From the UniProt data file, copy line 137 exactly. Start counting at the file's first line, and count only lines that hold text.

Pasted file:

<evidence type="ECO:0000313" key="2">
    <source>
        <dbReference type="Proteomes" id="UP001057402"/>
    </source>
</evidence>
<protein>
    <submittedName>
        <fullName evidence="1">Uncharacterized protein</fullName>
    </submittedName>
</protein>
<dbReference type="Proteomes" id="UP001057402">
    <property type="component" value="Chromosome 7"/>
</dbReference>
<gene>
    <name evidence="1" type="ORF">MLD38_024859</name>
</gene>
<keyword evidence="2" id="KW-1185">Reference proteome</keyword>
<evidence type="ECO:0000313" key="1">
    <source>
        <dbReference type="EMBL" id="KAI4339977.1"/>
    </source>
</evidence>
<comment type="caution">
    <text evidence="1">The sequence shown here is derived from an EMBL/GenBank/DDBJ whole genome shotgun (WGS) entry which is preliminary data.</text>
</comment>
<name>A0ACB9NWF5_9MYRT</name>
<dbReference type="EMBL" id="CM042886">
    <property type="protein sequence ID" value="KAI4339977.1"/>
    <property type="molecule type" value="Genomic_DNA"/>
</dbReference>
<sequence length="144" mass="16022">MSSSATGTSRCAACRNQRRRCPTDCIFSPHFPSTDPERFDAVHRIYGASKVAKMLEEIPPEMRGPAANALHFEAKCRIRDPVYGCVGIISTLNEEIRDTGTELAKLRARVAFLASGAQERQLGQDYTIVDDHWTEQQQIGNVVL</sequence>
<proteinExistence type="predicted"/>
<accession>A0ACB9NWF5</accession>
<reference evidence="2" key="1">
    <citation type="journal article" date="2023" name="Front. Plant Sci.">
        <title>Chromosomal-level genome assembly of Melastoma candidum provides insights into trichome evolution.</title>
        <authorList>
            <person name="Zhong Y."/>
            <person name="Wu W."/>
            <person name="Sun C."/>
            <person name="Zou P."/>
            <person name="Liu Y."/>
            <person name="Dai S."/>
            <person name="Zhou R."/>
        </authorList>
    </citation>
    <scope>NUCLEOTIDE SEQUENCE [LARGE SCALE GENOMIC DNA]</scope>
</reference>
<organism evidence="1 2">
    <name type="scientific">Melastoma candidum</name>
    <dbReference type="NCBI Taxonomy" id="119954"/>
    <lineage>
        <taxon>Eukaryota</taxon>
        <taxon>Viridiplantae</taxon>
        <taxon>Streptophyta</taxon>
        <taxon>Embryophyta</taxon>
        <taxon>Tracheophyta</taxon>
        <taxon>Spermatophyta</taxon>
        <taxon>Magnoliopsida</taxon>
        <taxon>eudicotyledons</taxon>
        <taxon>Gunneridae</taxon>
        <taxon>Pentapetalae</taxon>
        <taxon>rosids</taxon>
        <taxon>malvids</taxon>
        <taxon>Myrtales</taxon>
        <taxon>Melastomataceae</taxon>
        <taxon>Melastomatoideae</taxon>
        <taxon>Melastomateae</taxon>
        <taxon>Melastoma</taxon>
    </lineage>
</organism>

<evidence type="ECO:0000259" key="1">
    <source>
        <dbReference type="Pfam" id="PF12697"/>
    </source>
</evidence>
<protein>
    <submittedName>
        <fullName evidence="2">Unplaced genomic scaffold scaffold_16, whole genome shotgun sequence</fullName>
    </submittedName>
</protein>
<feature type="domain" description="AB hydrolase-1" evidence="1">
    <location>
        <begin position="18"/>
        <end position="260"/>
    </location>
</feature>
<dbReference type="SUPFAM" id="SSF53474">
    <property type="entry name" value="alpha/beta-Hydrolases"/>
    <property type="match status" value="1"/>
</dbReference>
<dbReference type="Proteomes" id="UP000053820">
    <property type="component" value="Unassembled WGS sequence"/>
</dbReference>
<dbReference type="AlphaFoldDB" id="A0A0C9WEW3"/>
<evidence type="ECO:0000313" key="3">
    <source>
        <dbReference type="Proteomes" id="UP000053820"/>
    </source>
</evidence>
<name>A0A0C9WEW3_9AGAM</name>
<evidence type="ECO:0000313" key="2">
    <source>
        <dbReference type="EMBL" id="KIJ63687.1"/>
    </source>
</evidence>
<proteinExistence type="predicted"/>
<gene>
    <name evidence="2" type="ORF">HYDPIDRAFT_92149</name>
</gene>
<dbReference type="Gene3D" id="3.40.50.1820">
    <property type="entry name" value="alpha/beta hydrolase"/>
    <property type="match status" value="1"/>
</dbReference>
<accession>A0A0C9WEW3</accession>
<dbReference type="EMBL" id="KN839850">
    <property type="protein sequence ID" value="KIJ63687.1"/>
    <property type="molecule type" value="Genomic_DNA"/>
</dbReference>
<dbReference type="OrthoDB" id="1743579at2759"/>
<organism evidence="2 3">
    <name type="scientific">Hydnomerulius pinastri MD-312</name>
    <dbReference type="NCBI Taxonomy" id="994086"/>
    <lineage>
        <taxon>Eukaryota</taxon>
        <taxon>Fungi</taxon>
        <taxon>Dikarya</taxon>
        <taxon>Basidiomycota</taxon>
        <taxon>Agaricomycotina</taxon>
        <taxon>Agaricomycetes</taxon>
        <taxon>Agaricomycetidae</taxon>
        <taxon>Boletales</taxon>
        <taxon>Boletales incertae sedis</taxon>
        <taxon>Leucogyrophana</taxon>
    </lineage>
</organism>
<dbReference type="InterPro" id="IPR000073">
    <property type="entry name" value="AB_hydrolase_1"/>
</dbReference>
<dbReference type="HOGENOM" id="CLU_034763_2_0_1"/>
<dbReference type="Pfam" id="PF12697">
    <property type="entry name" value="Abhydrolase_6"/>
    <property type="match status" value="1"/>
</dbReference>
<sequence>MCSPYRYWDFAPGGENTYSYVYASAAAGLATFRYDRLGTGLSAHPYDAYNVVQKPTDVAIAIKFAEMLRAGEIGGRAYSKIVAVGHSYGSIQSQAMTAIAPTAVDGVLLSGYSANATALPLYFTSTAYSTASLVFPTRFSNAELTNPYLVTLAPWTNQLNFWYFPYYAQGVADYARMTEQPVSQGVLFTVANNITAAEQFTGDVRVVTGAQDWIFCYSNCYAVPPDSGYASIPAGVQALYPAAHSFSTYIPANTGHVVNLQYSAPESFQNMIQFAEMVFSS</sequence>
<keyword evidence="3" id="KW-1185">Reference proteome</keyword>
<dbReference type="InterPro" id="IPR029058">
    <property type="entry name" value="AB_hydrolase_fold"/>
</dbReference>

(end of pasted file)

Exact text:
<dbReference type="InterPro" id="IPR000073">